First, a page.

Victim Arthur Budzinski says Vatican members knew about the scandal

The Vatican has attacked the media over charges that the Pope failed to act against a US priest accused of abusing up to 200 deaf boys two decades ago.

A Vatican newspaper editorial said the claims were an “ignoble” attack on the Pope and that there was no “cover-up”.

The head of the UK Catholic church said the Pope had made important changes to the way abuse was dealt with.

The Catholic church has been hit by a series of allegations in Europe and the US over the past months.

The latest allegations stem from the US, after it emerged that Archbishops had complained in 1996 about a priest, Fr Lawrence Murphy. Their complaints went to a Vatican office led by the future Pope Benedict XVI, but apparently received no response.

One victim told the BBC the Pope had known of a cover-up “for many years”.

Arthur Budzinski, now 61, said Pope Benedict should confess about what he knew.

He said through an interpreter: “It goes all the way up to him – he was in charge of these types of cases.”

The recent allegations against the Catholic Church echo paedophilia scandals that rocked the institution in America eight years ago.

Allegations of the abuse of deaf children have also resurfaced in Italy, where interviews with several victims were due to be broadcast on national television on Friday.

At least 14 former pupils at the Antonio Provolo Institute for the Deaf in the northern city of Verona say they were abused between the 1950s and the 1980s.

They complained to local Church authorities as early as 2008.

The diocese of Verona said this week that it intends to interview the victims following a request from the Vatican to do so.

And in a separate case, the Legionaries of Christ, an ultra-Conservative congregation within Catholicism, condemned the “reprehensible” actions of their Mexican founder, the late Fr Marcial Maciel Degollado, who sexually abused a number of children in the 1940s and 1950s.

'No cover-up'
Fr Murphy is suspected of abusing some 200 boys at St John's School for the Deaf in St Francis, Wisconsin, between 1950 and 1974.

Christopher Landau, BBC religious affairs correspondent

Pope Benedict's 2008 meeting with victims of abuse in the United States showed he was unafraid to be personally associated with the church's apology. Some Catholics now fear that enemies of the church are determined to link the pope with the crisis.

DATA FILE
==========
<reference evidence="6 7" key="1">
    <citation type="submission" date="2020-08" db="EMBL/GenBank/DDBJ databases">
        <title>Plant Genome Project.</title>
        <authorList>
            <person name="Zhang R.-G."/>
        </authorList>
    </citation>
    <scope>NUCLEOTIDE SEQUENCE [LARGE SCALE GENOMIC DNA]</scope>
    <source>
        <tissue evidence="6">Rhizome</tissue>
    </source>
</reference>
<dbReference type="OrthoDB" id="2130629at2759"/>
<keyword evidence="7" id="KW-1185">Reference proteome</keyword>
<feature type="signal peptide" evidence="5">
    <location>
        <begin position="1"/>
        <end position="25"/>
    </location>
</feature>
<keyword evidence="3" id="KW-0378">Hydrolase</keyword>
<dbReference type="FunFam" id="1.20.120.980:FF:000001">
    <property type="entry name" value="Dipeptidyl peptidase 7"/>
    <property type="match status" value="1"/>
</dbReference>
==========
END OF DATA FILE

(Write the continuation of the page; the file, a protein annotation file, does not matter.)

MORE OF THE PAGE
While it's clear that in his latter years as a Vatican official, the then Cardinal Ratzinger initiated bold measures to tackle the issue head-on, legitimate questions remain about his handling of sexual abuse cases earlier in his career.

And for a serving pope to have any degree of personal association with such a damaging scandal facing the church creates a climate of unease and uncertainty for the whole institution.

Reactions to Vatican stance
According to Church documents, an archbishop wrote in 1996 to a Vatican morals watchdog led by the then Cardinal Joseph Ratzinger to complain about Fr Murphy.

A canonical trial was authorised by the future pope's deputy, but was later halted, despite objections from a second archbishop.

Fr Murphy had written to Cardinal Ratzinger saying he was ill and wanted to live out his life in the “dignity of my priesthood”.

The Pope's official spokesman, Federico Lombardi, said the Murphy case had only reached the Vatican in 1996 – two decades after the Milwaukee diocese in Wisconsin first learned of the allegations, and two years before the priest died.

The diocese had been asked to take action by “restricting Father Murphy's public ministry and requiring that Father Murphy accept full responsibility for the gravity of his acts”, Fr Lombardi said.

“Father Murphy died approximately four months later, without further incident,” the statement said.

The papal spokesman also noted that police at the time investigated the allegations, but did not bring charges.

A strongly worded Vatican newspaper editorial said there was “no cover-up” over the case, which was reported in Thursday's edition of the New York Times.

L'Osservatore Romano labelled the allegations “clearly an ignoble attempt to strike at Pope Benedict and his closest aides at any cost”.

Meanwhile, one of the Pope's top aides, Cardinal Jose Saraiva Martins, told reporters there was “a conspiracy” against the Church, without specifying who was responsible.

The Pope was also supported in the UK by the Archbishop of Westminster, Vincent Nichols, who said the then Cardinal Ratzinger had not been an “idle observer” in the case.

Writing in the Times, the Archbishop also said the Pope had introduced changes into Church law to protect children.

The BBC's Robert Pigott in Milwaukee says the US case is particularly shocking, not only because the priest abused boys but because he was allowed to go on to another diocese where he had access to children all over again.